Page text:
The addressing of each story, in turn, the most important in terms of screen time was Mack and Yo-Yo from the infiltration of the parent Mack’s Rescue Lighthouse. Or rather, what they thought of Mack’s parents. Reveal that the two were in fact Chronicoms who had killed his real mother and father, while the rear was particularly moving, after the dialogue expertly established their obligations; Mack getting upset with his father was first an effective means of touching, as he highlighted the very controversial relationships we have with those we love, and their eventual cooperation and friendship, feeling that much more earned. By the time they are flying back to the Zephyr, he plays like at the end of a dinner date, with Yo-Yo hearing about the kids and the jokes about how their “oldest sounds” very serious. ” But Mack’s departure after the first jump is what makes the achievement of hitting the house: Young Alphonso Mackenzie just lost his parents, and the adult version of living with it, too.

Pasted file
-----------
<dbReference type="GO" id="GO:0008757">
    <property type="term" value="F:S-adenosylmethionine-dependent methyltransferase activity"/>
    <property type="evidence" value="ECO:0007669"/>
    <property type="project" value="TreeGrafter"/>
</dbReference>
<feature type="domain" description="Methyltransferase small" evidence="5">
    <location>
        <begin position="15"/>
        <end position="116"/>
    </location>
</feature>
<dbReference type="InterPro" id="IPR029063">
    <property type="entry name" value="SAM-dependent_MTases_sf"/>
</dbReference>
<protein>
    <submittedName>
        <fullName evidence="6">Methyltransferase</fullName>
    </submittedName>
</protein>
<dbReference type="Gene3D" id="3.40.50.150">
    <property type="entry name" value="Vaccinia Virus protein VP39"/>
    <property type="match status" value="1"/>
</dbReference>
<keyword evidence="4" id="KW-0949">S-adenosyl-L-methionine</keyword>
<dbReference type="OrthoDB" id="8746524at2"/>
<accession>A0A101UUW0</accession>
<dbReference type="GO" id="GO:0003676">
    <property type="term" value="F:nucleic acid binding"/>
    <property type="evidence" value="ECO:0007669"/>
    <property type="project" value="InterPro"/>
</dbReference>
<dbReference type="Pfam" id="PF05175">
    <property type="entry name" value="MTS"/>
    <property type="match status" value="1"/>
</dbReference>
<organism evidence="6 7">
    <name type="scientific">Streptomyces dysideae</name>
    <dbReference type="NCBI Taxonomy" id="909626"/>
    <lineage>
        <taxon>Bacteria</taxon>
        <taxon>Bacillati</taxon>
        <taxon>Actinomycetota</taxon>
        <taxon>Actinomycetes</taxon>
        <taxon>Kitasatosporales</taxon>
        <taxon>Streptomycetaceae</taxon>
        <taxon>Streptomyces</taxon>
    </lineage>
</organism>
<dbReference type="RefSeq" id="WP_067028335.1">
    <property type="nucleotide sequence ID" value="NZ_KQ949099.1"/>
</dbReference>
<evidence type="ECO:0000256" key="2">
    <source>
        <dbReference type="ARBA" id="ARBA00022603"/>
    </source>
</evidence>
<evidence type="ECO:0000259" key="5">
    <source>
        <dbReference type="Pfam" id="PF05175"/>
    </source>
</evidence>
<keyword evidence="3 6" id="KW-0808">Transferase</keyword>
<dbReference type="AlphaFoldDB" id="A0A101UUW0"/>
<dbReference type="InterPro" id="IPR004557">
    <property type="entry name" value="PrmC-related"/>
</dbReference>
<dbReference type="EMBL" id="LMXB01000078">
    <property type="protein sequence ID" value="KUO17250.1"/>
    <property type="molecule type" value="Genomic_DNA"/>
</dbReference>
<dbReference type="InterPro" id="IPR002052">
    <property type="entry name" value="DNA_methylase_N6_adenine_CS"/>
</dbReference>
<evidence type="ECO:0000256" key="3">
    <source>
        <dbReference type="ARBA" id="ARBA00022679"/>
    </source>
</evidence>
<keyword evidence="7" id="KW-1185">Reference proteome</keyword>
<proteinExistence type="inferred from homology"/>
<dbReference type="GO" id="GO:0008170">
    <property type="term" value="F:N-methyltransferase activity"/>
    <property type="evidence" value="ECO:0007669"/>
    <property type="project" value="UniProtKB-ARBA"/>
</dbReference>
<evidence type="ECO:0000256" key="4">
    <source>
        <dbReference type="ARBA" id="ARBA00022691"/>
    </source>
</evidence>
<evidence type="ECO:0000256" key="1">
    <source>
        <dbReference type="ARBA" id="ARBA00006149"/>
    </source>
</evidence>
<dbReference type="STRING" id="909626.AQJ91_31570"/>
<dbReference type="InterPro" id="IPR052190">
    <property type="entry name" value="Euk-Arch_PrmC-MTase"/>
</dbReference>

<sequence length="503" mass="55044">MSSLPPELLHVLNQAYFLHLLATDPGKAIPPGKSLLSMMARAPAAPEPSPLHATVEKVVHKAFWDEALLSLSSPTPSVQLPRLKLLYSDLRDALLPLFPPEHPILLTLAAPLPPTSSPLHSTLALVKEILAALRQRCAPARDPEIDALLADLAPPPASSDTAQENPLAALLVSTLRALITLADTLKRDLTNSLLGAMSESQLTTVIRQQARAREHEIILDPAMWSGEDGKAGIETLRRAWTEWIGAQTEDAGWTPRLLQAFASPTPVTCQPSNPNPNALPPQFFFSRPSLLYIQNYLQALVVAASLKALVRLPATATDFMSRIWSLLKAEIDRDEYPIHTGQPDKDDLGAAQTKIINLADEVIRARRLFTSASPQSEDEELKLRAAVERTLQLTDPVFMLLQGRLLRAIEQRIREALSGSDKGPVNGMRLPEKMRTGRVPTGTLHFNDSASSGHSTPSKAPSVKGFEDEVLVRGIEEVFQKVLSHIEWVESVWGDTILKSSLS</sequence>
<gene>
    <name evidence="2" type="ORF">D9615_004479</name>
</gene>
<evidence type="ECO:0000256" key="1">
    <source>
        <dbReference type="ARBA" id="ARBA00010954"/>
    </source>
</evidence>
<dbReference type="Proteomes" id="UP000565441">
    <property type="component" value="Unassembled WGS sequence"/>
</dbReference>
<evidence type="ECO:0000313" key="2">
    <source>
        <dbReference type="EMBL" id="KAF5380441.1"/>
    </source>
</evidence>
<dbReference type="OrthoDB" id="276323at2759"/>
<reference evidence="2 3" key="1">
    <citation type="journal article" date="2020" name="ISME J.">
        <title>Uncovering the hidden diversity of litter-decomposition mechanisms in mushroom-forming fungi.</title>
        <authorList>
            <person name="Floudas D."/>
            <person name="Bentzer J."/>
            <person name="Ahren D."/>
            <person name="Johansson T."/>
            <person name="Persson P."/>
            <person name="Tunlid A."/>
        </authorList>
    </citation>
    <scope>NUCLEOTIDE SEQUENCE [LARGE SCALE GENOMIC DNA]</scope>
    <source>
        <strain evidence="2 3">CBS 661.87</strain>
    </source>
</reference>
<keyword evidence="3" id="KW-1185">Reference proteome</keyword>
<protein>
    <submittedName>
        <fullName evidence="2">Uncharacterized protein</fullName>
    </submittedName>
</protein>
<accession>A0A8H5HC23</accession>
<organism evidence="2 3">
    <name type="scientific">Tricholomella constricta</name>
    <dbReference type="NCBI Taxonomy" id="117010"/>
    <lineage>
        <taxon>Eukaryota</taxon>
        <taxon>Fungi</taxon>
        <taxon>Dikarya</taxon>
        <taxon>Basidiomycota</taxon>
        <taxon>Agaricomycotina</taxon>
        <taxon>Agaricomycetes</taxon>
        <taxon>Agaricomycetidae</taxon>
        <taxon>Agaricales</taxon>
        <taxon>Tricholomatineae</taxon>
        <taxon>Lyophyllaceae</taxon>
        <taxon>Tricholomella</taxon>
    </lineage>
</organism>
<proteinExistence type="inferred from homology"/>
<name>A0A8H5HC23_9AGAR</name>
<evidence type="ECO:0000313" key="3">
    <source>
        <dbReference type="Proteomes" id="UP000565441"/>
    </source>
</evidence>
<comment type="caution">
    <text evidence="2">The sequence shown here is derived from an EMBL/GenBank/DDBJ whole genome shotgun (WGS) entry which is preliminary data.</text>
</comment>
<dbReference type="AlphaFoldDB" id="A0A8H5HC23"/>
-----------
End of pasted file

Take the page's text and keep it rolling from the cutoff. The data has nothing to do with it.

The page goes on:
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Daisy de Sousa and imprisonment does not have quite the same emotional impact, but it has a far more visceral, as the Inhumans undergoes brutal torture, with Nathaniel Malick extracting “blood, cerebrospinal fluid, a little glands ”of sound, in its quest for the transfer of its powers to itself. There’s not much to say about it – it’s nasty that – but it does reaffirm Sousa’s fundamental of heroism, to tell the story of how a guy from his deployment saved by talking about him through the injury that cost Sousa his leg, and now he’s going to do the same for Daisy. Of her own heroism is displayed, too, that even in the midst of her tortures she has tampered with a shard in her hand in order to help her escape. Malick discovers too late, the risks of Daisy’s Inhuman Powers (“my bones … are cracking”), which is a nice mounting comeuppance, but it doesn’t work on all the damage it had caused.